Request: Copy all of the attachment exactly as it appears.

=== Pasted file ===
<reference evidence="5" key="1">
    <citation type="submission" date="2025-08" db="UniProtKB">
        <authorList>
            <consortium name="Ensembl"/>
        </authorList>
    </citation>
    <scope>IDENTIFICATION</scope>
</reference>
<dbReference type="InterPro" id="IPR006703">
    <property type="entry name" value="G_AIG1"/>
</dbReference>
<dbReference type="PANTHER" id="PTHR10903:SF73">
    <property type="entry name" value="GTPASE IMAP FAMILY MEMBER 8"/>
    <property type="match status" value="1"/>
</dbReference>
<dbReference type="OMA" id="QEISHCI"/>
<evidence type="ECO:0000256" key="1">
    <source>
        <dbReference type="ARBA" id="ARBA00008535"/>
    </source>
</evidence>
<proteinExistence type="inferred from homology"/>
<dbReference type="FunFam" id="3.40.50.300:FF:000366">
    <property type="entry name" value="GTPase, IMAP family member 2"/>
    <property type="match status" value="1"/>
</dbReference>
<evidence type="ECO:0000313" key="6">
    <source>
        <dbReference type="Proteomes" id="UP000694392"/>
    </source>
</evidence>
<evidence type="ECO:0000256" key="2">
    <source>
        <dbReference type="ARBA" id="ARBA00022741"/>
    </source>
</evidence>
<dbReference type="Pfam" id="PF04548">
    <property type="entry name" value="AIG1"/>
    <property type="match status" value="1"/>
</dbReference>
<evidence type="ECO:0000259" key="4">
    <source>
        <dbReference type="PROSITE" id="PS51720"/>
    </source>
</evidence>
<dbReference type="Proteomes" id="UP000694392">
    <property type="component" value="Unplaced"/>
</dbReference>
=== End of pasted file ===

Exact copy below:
<reference evidence="5" key="1">
    <citation type="submission" date="2025-08" db="UniProtKB">
        <authorList>
            <consortium name="Ensembl"/>
        </authorList>
    </citation>
    <scope>IDENTIFICATION</scope>
</reference>
<dbReference type="InterPro" id="IPR006703">
    <property type="entry name" value="G_AIG1"/>
</dbReference>
<dbReference type="PANTHER" id="PTHR10903:SF73">
    <property type="entry name" value="GTPASE IMAP FAMILY MEMBER 8"/>
    <property type="match status" value="1"/>
</dbReference>
<dbReference type="OMA" id="QEISHCI"/>
<evidence type="ECO:0000256" key="1">
    <source>
        <dbReference type="ARBA" id="ARBA00008535"/>
    </source>
</evidence>
<proteinExistence type="inferred from homology"/>
<dbReference type="FunFam" id="3.40.50.300:FF:000366">
    <property type="entry name" value="GTPase, IMAP family member 2"/>
    <property type="match status" value="1"/>
</dbReference>
<evidence type="ECO:0000313" key="6">
    <source>
        <dbReference type="Proteomes" id="UP000694392"/>
    </source>
</evidence>
<evidence type="ECO:0000256" key="2">
    <source>
        <dbReference type="ARBA" id="ARBA00022741"/>
    </source>
</evidence>
<dbReference type="Pfam" id="PF04548">
    <property type="entry name" value="AIG1"/>
    <property type="match status" value="1"/>
</dbReference>
<evidence type="ECO:0000259" key="4">
    <source>
        <dbReference type="PROSITE" id="PS51720"/>
    </source>
</evidence>
<dbReference type="Proteomes" id="UP000694392">
    <property type="component" value="Unplaced"/>
</dbReference>